It is often thought that the idea of socialism derives from the work of Karl Marx. In fact, Marx wrote only a few pages about socialism, as either a moral or a practical blueprint for society.

To understand this, let’s consider the first Marxist state, the USSR. The first true attempt at a Marxist economic system was created by Vladimir Lenin after the Russian Revolution:

The true architect of a socialist order was Lenin, who first faced the practical difficulties of organizing an economic system without the driving incentives of profit seeking or the self-generating constraints of competition. Lenin began from the long-standing delusion that economic organization would become less complex once the profit drive and the market mechanism had been dispensed with—“as self-evident,” he wrote, as “the extraordinarily simple operations of watching, recording, and issuing receipts, within the reach of anybody who can read and write and knows the first four rules of arithmetic.”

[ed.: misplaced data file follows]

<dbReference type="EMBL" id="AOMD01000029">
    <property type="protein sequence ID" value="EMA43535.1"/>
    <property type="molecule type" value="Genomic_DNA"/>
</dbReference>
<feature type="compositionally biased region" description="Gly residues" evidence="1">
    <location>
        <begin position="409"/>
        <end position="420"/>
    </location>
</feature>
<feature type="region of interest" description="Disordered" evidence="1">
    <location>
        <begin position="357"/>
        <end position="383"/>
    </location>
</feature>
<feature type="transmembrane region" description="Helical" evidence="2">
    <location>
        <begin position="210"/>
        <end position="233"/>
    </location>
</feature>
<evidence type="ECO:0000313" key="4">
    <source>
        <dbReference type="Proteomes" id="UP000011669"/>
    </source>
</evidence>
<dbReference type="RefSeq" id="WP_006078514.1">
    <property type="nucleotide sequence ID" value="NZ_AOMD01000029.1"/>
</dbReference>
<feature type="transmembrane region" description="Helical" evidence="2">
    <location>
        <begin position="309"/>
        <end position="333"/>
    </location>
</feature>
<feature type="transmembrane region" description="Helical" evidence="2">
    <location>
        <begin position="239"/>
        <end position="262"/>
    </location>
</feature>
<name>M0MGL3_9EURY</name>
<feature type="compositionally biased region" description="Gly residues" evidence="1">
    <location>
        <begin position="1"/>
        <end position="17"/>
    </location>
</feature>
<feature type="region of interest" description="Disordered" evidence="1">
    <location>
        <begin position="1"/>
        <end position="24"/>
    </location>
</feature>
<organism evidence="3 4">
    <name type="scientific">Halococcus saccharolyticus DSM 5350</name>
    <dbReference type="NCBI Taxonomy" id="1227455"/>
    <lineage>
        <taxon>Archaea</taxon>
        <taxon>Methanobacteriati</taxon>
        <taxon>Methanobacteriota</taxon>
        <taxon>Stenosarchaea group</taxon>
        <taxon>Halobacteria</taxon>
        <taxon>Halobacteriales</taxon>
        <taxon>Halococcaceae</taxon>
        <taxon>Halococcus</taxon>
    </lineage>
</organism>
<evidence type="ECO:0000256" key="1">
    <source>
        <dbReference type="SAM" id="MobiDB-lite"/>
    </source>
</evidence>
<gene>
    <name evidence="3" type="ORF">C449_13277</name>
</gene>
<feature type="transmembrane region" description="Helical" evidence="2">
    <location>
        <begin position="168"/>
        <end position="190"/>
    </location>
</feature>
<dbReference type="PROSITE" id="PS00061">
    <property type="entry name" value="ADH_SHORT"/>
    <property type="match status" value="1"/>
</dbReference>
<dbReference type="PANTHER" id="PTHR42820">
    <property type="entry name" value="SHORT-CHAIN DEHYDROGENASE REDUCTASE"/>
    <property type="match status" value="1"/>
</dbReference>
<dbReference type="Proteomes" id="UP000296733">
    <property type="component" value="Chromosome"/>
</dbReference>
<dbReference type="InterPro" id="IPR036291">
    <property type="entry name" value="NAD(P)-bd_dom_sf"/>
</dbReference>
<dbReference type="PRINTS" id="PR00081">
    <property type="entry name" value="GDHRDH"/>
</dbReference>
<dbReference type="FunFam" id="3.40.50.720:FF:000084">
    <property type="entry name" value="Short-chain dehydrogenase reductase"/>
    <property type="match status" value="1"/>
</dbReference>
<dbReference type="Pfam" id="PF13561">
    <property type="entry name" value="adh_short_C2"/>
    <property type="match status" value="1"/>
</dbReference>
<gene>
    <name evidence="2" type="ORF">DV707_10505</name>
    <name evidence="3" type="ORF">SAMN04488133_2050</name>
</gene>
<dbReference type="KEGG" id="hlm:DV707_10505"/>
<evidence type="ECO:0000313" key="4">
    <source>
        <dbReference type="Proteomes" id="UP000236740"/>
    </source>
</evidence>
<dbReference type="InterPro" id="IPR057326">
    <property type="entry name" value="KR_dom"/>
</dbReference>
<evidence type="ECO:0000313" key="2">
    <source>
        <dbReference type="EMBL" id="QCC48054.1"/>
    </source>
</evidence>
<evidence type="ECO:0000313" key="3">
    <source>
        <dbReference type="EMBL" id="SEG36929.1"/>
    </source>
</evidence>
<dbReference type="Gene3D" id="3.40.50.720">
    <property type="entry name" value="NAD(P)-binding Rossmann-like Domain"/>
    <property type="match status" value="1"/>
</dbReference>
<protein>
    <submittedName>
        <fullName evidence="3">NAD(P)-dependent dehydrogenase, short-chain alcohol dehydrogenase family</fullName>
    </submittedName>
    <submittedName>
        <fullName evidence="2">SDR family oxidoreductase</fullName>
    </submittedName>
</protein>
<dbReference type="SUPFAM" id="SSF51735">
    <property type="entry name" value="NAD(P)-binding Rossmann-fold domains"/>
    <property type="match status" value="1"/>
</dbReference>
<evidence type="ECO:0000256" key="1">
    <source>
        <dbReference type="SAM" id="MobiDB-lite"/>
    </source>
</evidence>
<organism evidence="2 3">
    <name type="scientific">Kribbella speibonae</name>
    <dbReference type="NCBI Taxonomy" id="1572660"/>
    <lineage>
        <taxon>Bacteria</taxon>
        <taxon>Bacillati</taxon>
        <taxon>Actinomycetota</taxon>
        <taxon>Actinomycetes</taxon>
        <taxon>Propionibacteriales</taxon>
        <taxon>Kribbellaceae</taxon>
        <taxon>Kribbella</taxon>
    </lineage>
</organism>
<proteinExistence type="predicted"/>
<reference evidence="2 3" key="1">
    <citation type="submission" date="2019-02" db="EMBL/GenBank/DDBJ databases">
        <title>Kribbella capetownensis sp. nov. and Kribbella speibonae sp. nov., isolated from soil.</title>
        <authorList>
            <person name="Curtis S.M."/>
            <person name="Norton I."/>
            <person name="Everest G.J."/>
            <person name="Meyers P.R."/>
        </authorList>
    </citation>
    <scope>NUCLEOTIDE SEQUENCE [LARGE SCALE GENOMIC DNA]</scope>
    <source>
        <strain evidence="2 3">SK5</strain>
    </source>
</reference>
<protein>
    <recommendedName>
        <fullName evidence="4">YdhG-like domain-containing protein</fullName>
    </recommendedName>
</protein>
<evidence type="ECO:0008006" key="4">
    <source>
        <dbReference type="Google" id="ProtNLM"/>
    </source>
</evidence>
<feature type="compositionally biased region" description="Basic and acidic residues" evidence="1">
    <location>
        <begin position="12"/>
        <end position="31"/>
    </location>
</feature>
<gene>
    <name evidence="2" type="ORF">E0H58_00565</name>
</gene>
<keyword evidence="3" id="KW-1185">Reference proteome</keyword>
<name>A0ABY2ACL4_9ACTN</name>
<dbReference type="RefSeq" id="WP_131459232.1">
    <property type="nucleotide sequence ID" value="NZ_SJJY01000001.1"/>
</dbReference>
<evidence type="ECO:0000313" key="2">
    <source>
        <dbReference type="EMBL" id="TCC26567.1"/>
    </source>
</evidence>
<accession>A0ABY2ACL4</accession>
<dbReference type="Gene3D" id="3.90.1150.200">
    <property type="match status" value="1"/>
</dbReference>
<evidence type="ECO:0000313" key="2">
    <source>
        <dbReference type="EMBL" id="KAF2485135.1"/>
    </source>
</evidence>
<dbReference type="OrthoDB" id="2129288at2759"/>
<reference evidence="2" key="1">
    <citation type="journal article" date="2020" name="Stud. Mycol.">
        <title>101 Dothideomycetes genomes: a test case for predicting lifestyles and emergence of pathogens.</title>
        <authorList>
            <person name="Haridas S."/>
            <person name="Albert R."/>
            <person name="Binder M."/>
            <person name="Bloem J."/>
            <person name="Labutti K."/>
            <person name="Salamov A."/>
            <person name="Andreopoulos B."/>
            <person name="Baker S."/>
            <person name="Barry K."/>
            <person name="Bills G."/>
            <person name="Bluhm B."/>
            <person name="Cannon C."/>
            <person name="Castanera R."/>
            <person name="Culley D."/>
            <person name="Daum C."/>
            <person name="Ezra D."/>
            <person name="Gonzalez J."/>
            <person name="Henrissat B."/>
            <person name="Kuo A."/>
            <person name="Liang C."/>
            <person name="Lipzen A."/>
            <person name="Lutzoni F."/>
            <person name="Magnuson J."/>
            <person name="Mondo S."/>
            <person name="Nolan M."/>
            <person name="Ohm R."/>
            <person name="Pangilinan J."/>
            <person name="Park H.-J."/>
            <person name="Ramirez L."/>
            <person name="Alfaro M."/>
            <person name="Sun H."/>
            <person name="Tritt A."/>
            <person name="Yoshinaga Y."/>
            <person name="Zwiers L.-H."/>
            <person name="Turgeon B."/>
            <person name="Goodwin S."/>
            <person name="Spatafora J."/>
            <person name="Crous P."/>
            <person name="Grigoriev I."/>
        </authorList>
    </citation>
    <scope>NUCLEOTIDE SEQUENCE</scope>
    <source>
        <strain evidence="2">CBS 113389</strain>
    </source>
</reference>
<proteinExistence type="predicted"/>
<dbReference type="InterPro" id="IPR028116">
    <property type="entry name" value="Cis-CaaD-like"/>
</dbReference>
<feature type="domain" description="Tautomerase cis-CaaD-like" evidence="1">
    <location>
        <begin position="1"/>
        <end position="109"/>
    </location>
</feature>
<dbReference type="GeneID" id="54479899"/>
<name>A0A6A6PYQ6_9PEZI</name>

Lenin believed his First 4 Rules were a panacea of economics. Contra, their application presaged a catastrophe:

In fact, economic life pursued under these first four rules rapidly became so disorganized that within four years of the 1917 revolution, Soviet production had fallen to 14 percent of its pre-revolutionary level. By 1921,  Lenin was forced to institute the New Economic Policy (NEP), a partial return to the market incentives of capitalism. This brief mixture of socialism and capitalism came to an end in 1927 after Stalin instituted the process of forced collectivization that was to mobilize Russian resources for its leap into industrial power.

The Soviet leaders grappled with the problem of a government being responsible for creating an entire economy, which Lenin and Joseph Stalin struggled to master. Neither Lenin nor Stalin knew anything about economics. The answer the Russians created was a command economy, based upon a top down pyramid controlled by the Gosplan, defined by Russiapedia: